Howard sat chomping on a sour green apple. He mashed the apple between his teeth, biting down hard on the green fruit and tearing apart bits of the yummy treats. Howard was not consumed by ravenous hunger; rather, he wanted to finally lose his front tooth. He had spent the last few days chewing gum, sugary caramels, and even his mother’s rock-hard pot roast and Brussel sprouts. His tooth was still hanging by a thread. It was for Howard beyond annoying to feel his tooth swinging out of his mouth and brushing against his bottom lip.
That night when Howard was getting ready for bed, he decided to take matters into his own hands, literally. As Howard stood in front of an old-fashioned floor-length mirror, he twisted and pulled. There was a little bit of red fleshy tissue that attached the tooth to his gums.
Howard yelped as he yanked the dead tooth away. He heard a popping noise, and then, to his delight, the tooth was finally out; he stared at the little bit of white on the mahogany wood floors. Blood in drool trickled down his cherubic face. He wondered to himself if the blood would stain his favorite pair of dinosaur pajamas.
He ran down the spiral staircase, making a beeline for the living room. Howard found his mother passed out in front of the TV. The evening news was playing in the background as he shoved his mother awake. He jumped up and down, holding out his hand to show her his cream-colored tooth.
Howard’s mom smiled at her little boy and took the tooth from him, resting it in her palm. “We have to put this under your pillow,” she said. Howard followed her eagerly up the stairs to his bedroom. Before Howard’s mother tucked her son into bed, she wiped the little bit of blood off of his cherubic face. Howard’s mom put the tooth under his pillow. Howard’s mom pulled his blue comforter up around his neck and laid his favorite plushie snake down next to him. Howard’s mother kissed him on the head and told him she loved him as he dozed off peacefully.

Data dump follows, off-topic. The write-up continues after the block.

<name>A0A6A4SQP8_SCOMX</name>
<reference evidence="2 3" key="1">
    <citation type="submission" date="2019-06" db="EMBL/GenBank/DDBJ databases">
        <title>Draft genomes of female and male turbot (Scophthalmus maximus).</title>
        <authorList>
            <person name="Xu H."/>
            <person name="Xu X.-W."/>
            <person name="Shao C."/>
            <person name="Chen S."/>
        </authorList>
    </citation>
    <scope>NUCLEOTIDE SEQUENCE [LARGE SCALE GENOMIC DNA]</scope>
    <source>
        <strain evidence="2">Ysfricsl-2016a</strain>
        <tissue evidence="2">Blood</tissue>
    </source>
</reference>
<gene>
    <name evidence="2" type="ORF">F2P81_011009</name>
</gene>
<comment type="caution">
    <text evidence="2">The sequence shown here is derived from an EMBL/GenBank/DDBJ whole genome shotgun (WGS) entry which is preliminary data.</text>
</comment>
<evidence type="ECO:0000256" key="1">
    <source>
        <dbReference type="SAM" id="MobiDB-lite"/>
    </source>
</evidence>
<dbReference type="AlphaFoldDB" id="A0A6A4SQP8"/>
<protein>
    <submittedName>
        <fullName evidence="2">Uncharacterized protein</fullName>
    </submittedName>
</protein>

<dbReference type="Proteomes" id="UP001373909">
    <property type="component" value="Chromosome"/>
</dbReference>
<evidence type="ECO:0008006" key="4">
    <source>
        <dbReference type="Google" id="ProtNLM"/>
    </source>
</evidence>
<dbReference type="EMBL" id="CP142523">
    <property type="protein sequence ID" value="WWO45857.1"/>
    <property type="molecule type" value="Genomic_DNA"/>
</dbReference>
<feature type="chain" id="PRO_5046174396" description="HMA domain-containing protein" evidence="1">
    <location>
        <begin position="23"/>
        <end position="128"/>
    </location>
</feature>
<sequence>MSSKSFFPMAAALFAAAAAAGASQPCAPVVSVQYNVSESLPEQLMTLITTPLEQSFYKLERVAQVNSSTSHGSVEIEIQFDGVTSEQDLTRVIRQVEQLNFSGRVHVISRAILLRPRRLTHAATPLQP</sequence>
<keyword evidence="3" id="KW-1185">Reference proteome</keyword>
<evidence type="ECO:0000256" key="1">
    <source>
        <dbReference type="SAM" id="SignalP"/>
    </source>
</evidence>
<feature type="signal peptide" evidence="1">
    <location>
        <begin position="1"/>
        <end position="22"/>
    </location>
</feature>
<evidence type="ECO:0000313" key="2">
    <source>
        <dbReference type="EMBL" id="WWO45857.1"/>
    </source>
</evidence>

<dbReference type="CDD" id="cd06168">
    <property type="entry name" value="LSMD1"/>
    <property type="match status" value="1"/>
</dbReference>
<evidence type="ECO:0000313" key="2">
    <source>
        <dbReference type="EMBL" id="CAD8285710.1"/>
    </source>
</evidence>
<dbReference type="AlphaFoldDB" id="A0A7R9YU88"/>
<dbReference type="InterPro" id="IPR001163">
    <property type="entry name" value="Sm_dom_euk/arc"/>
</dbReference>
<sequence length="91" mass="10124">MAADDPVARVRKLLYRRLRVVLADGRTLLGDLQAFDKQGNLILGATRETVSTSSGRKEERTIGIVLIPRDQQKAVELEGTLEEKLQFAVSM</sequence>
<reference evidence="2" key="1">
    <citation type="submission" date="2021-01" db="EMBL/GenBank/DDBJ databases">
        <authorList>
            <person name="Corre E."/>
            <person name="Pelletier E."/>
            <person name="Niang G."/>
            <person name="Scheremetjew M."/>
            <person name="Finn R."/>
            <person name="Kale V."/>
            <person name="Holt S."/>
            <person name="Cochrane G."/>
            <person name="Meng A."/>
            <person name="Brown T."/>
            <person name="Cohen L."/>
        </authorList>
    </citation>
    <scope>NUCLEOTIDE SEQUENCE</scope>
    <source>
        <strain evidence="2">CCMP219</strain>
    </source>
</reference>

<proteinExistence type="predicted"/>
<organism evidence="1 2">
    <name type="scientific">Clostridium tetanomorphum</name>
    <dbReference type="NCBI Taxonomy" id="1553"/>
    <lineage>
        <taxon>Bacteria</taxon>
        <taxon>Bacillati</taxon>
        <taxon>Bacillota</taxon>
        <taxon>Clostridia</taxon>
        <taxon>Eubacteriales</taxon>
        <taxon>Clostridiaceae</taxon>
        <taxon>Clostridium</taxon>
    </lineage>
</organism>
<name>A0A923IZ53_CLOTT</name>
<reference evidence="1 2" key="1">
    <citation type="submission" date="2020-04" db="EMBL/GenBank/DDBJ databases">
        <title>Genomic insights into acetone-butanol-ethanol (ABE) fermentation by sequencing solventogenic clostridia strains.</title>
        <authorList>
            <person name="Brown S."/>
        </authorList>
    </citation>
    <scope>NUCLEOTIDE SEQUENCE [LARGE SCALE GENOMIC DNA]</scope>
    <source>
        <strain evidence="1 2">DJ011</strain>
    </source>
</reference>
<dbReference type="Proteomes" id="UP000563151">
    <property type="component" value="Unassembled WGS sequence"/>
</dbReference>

A loud “Thunk” woke Howard from his peaceful slumber. The window was open. Could this be her? Could this be the Tooth Fairy? he thought to himself. If it’s not the Tooth Fairy, then it could be a bad guy. He grabbed his plushie snake for protection. Howard made a pretend hissing noise while holding his plush snake up the window.
“Oh, my dear boy, I’m not afraid of snakes. The forest I live in is chock-full of them.”
The little boy put the plushie down by his side. The little fairy flew around Howard’s bedroom, leaving a trail of pink glitter wherever she went. The fairy got the tooth from under his pillow and gingerly put it into a tiny satchel. Howard watched in amazement. He had never seen anyone or anything so beautiful. This Little Fairy was radiant, her flowing black hair and beautiful melodic voice. He had never heard anything like it. Her wings were a stunning shade of pastel pink, and her eyes were the same.
Howard continued to stare at the tiny woman flying around his room. The fairy whispered some words that Howard didn’t hear, and the window opened again. The fairy flew away, leaving a trail of pink glitter.
The little boy grabbed his plushie snake friend. The boy slowly and quietly shimmied down the tree that sat next to his bedroom window.
It wasn’t hard to find the fairy; Howard simply followed the trail of pink glitter dust, which glistened in the white of the new moon. Howard and his stuffed animal finally made it to the end of the trail of pink glitter. They finally found the tooth fairy. “Nosey little bugger aren’t you,” the Tooth Fairy said, rolling her beautiful pink eyes.
Howard tried to look cute. He gave the tooth fairies the same puppy dog eyes that he gave his mother when she would catch him sneaking into the cookie jar before dinner. Howard gave the fairy an innocent smile. The fairy was unamused. That smile usually works on his mother, who would usually let her son off the hook despite having cookie crumbs and chocolate smeared all over his face.
Before the little boy even knew what was going on, he was now tiny, shrunk down to the size of a bug. He could safely fit into the glittery pink satchel that the Tooth Fairy carried on her back.